EARLIEST AFRICAN NEORNITHINE BIRD: A NEW SPECIES OF PROPHAETHONTIDAE (AVES) FROM THE PALEOCENE OF MOROCCO
TLDR
A cladistic analysis of 47 osteological characters supports the monophyly of the Prophaethontidae and a sister-group relationship between the Prophyletic Pelecaniformes and Phaethont family, and justifies its assignment to a new genus and species.
A phylogenetic analysis of recent anseriform genera using morphological characters
--A phylogenetic analysis of all Recent genera of the Anseriformes using 120 morphological characters supports much of the current consensus regarding intraordinal relationships. I found that (1)
Monophyly and Phylogenetic Relationships of the Pelecaniformes: A Numerical Cladistic Analysis
TLDR
Evidence supporting a relationship between pelecaniforms and ciconiiforms is evaluated and considered insuffi- cient to warrant acceptance of that hypothesis at this time, while the hypothesis that the Whale-headed Stork (Balaeniceps rex) has a relationship to one or more pele caniform taxa was investigated and rejected.
The deep divergences of neornithine birds: a phylogenetic analysis of morphological characters
TLDR
A broad array of morphological characters (including both cranial and postcranial characters) are analyzed for an ingroup densely sampling Neornithes, with crown clade outgroups used to polarize these characters.
The phylogenetic affinities of the Shoebill (Balaeniceps rex)
  • G. Mayr
  • Biology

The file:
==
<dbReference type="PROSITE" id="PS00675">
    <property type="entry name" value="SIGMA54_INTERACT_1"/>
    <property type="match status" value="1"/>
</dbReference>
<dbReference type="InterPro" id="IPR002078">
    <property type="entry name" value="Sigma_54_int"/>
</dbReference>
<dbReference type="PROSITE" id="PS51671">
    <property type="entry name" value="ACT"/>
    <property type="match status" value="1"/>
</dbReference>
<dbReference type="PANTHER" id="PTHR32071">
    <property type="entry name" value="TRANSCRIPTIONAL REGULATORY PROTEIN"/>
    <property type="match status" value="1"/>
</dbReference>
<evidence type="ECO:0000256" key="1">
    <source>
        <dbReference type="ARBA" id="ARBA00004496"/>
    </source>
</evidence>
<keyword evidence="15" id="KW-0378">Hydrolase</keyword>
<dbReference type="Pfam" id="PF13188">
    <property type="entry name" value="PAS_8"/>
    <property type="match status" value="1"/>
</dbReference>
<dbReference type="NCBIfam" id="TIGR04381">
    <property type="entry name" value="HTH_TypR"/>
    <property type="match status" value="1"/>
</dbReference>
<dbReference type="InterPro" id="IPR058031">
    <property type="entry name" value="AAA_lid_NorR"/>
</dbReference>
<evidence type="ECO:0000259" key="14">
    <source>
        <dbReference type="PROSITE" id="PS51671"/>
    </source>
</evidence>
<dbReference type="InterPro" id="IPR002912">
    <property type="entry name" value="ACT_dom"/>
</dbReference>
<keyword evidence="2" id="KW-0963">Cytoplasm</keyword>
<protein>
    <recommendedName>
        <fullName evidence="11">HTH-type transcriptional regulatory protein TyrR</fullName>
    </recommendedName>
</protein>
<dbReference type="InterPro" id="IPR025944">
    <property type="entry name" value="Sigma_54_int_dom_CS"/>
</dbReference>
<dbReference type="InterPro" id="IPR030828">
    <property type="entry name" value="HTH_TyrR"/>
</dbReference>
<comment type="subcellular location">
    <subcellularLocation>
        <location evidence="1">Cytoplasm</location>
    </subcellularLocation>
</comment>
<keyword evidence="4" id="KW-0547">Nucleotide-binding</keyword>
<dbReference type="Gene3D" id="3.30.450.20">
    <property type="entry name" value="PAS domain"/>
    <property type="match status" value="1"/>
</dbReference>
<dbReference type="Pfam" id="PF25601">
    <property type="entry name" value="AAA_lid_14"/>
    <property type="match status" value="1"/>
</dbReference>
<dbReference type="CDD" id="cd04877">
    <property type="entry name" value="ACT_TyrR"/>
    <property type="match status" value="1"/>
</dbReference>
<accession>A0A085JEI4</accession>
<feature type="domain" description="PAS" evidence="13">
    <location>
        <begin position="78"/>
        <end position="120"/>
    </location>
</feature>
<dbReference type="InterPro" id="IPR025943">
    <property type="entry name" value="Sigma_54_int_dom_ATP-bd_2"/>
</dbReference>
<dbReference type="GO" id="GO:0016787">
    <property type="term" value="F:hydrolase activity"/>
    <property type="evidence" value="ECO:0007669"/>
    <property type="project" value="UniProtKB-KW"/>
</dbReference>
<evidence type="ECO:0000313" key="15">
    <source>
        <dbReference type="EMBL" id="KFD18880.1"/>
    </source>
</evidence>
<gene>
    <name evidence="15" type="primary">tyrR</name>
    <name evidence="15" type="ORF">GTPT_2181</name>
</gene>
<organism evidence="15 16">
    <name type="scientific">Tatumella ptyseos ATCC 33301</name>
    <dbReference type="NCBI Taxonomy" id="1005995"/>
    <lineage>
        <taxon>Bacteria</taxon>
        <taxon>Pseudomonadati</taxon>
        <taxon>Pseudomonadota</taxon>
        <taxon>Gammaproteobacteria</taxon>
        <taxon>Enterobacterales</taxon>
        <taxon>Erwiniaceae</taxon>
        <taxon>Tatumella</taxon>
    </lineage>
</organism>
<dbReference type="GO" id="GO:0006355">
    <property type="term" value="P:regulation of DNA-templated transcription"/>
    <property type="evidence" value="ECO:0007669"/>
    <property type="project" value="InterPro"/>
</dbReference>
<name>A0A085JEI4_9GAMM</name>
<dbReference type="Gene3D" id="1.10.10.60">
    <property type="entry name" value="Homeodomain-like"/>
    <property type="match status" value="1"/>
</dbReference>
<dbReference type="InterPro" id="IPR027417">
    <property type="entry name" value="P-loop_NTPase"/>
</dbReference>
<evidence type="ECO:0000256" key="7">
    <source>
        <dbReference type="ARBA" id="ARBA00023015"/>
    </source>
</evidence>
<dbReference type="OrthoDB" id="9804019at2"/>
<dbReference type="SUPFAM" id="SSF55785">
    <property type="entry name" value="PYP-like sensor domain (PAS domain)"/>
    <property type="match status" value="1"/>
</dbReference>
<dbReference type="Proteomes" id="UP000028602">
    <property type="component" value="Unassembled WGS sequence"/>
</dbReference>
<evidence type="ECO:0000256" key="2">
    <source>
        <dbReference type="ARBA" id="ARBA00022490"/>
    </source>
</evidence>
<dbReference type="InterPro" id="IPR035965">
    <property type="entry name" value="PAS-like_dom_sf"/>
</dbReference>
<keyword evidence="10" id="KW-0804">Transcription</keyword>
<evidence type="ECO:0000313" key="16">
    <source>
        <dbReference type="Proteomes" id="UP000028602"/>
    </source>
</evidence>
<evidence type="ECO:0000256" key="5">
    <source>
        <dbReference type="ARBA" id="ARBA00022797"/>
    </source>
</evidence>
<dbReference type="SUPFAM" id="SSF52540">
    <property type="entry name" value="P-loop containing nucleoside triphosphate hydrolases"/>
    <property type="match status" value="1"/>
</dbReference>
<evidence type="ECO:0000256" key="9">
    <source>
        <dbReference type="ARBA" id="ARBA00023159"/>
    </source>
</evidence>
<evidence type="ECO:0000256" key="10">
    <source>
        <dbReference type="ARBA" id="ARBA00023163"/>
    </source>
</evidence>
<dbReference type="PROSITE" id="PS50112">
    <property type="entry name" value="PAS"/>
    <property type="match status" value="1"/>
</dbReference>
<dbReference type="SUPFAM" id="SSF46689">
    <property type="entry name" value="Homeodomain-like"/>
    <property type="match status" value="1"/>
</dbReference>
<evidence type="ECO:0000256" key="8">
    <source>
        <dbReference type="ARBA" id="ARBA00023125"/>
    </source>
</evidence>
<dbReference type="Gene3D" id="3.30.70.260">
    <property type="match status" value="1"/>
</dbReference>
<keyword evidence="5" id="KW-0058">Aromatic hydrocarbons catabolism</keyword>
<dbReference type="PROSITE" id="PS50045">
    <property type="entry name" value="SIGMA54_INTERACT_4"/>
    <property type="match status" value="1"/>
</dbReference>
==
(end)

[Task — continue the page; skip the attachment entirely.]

Journal für Ornithologie
  • 2006
TLDR
A cladistic analysis of 54 anatomical characters resulted in monophyly of the shoebill and showed both Ciconiiformes and Pelecaniformes to be polyphyletic and the Phaethontidae share derived characters with the Procellariiformes, which might support a sister group relationship between the two taxa.
PSEUDODONTORNIS AND OTHER LARGE MARINE BIRDS FROM THE MIOCENE OF SOUTH CAROLINA
  • J. Hopson
  • Environmental Science, Geography
  • 1964
While engaged in the reorganization of the vertebrate fossil collections at the Peabody Museum of Natural History, Yale University, the writer discovered the incomplete lower jaw of a large bird from
Morphological and molecular support for nonmonophyly of the Galloanserae
This paper discusses morphological and molecular data bearing on the earliest evolution of the Neornithes. Phylogenetic analyses of basal neornithine groups frequently result in poorly resolved
The systematic position of the Miocene anatid Anas[?] blanchardi Milne-Edwards
TLDR
This reappraisal showed that blanchardi diverged from the rest of the Anatidae after Dendrocygna but before Stictonetta, and several possibly convergent characters indicate that Blanchardi was moderately specialized for diving.
...
1
2
3
4
5
...